So you’ve written tons of code that you’ve pushed to Kiln using both Mercurial and Git. But what about after that point? What has Kiln done for you lately to make working with code better after you push it?
Revised reviews and rejecting rejection
There’s a lot more in a name than most people realize. Kiln code reviews, one of the oldest pieces of the product, have offered only two real ways to mark your attitude towards a piece of code: “Approved” and “Rejected.” But developers, just like everyone else, hate rejection—especially when the thing getting rejected is our code. It makes us feel bad. Plus, most of the time, the person who marks the review as “Rejected” doesn’t really mean that the code is rejected forever and ever—just that the current version needs some work before it’ll be ready to get merged into the rest of the code base. Surely there should be some way to indicate that the code still needs some love, but that it’s headed generally in the right direction?
We know it’s a small thing, but we created a new status just for all of you: “Needs Work.” When something isn’t quite ready to merge, but isn’t actually all that bad, just press the “Needs Work” button. The reviewee will know you saw the code and formed an opinion, but you won’t sound like you’re being a mean developer and rejecting your colleague’s almost-awesome work.
We also made it easier than ever to get your code out of “Needs Review”: we now flag unread comments, so you can focus just on what’s changed since you last visited, and we allow you to use Kiln’s excellent search to add and remove changesets from a review.
Searching for the impatient
In Kiln 2.9, we introduced an entirely new search architecture based around elasticsearch that gave you instant results on changesets, code, and more. But we made one very annoying design decision: we made you press “enter” before we started showing results. But come on: in this day of rapid-fire Internet news and Google results, you want your searches now, before you’ve even finished figuring out quite what you’re searching for.
We heard you, so beginning in Kiln Harmony, we’ll start looking through changesets, code, and file names, beginning the second you start typing. Not only does this get you the results you want faster; the feedback you get as you type helps you figure out what you’re looking for in the first place. On the Kiln team, we’ve found instant searches so useful that we barely ever go to the “real” results page, and we bet you will, too.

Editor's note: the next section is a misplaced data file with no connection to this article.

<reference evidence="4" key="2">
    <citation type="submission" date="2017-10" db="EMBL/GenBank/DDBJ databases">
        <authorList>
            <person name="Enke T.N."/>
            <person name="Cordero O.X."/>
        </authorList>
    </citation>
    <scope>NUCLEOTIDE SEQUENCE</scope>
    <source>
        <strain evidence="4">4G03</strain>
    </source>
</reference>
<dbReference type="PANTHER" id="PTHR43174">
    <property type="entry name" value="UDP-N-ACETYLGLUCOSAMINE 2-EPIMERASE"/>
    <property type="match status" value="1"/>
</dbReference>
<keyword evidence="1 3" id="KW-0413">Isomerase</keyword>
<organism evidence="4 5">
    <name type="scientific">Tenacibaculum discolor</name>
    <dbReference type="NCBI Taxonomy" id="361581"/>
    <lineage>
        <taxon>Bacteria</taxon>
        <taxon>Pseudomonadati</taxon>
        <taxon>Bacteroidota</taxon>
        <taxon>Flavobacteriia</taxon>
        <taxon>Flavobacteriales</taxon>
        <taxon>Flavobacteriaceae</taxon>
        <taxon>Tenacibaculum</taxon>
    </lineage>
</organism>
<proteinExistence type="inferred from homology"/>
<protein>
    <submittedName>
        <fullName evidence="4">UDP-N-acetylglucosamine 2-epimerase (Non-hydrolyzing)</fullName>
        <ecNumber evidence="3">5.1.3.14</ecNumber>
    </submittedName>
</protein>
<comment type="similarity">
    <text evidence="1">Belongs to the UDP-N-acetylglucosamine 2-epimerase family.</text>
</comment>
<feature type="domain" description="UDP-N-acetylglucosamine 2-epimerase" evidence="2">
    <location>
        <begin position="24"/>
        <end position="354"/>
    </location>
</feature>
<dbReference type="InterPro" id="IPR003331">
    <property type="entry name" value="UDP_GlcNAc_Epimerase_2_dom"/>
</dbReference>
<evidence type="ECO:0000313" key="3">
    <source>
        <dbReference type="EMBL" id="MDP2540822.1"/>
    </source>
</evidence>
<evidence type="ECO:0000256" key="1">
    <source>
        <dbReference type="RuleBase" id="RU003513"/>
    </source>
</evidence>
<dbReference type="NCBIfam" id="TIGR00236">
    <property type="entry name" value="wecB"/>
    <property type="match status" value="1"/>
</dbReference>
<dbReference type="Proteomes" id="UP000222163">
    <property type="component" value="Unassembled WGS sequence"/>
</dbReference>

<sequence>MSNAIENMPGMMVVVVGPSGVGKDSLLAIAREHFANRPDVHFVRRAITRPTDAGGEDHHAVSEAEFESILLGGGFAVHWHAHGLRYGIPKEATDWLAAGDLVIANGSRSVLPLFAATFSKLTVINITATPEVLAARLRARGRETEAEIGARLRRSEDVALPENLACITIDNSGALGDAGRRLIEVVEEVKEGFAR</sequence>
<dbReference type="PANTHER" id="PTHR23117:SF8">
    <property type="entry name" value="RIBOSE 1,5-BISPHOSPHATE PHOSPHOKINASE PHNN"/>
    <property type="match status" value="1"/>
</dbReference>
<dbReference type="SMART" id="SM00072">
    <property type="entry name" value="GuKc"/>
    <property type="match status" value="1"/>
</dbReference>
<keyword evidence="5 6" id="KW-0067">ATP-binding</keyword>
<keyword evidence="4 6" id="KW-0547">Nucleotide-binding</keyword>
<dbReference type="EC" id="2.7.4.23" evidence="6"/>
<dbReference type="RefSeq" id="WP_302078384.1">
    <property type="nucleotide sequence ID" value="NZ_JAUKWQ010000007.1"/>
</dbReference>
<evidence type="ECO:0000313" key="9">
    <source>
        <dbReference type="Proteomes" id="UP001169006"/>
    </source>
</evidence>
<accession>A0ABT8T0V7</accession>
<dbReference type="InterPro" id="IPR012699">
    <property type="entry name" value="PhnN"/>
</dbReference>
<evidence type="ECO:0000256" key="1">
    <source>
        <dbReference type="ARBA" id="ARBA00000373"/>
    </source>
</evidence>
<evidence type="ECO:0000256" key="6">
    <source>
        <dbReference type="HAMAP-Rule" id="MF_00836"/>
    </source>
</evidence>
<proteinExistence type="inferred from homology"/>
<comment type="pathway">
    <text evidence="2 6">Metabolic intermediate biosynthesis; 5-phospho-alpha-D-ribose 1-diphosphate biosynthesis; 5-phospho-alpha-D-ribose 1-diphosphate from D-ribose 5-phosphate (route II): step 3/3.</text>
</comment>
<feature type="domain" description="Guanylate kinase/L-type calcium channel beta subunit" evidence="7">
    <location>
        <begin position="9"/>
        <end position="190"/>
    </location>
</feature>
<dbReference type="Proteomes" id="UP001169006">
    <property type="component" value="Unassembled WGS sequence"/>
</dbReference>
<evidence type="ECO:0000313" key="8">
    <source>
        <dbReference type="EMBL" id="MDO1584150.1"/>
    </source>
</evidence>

Organizing for the harried
So, finding stuff via search is easier, but what about organizing and navigating your massive amounts of code? Kiln Harmony’s got two new features to help you manage your projects, and we think they add up to make a big difference.
First, we’ve got starred projects. Kiln already figures out which repositories you’ve used recently and adds them to the top of your “Browse Repositories” drop-down, but until now, there was no way to pin repositories you cared about, but didn’t frequently access.
Second, we’ve ditched the old modal project editing interface. Administrators can now edit projects directly. You can create and edit groups, reorganize repositories, restore deleted repositories, and manage project permissions, all without having to dive into any settings windows or activating organization mode.
Read me! Read me! Read all about it!
It’s a little thing, but a little bit of documentation can go a long way. Unfortunately, Kiln doesn’t really have any type of documentation store of its own, but many projects, at the very least, include a
readme file of some variety; wouldn’t it be nice if you could quickly view that inline in Kiln?
Now you can. If you have a file named any variant of
readme.txt, or (for Markdown)
readme.md, we’ll let you browse a formatted version of it, right on a repository’s landing page. Just click the “Read More” link. This can be especially handy for open-source projects mirrored into your Kiln installation, since those generally have very well-written Markdown-based
README files that can be a great introduction to using the code.
Plays well with others
Kiln is the grand fortress where you prepare all of your code, but ultimately, that code needs to interact with lots of other services.
Beginning with Kiln Harmony, we’ve dramatically expanded our integrated services. And remember that because Kiln Harmony makes all repositories available as both Git and Mercurial, that means that you can suddenly integrate your Mercurial repositories with services that do not traditionally allow you to do so, such as Microsoft Azure. We’re excited to rapidly roll out more integration with other services leveraging exactly this functionality in the coming months.
And even more!
Kiln Harmony is a tremendously large release, and while these are some of our favorite stand-out features, there’s even more that we haven’t covered: you can subscribe to repositories, getting emails whenever new changesets are pushed. You can move Git refs and Mercurial bookmarks through drag-and-drop. You can adjust how often code reviews send you email, you can take advantage of Mercurial phases, and you can customize reviews much more flexibly right from the activities page. And we haven’t even had a chance to discuss all the new security improvements; we’ll save that ’til next time.
No matter where you look, Kiln Harmony is a tremendous step forward. We really hope you enjoy it. We know we have.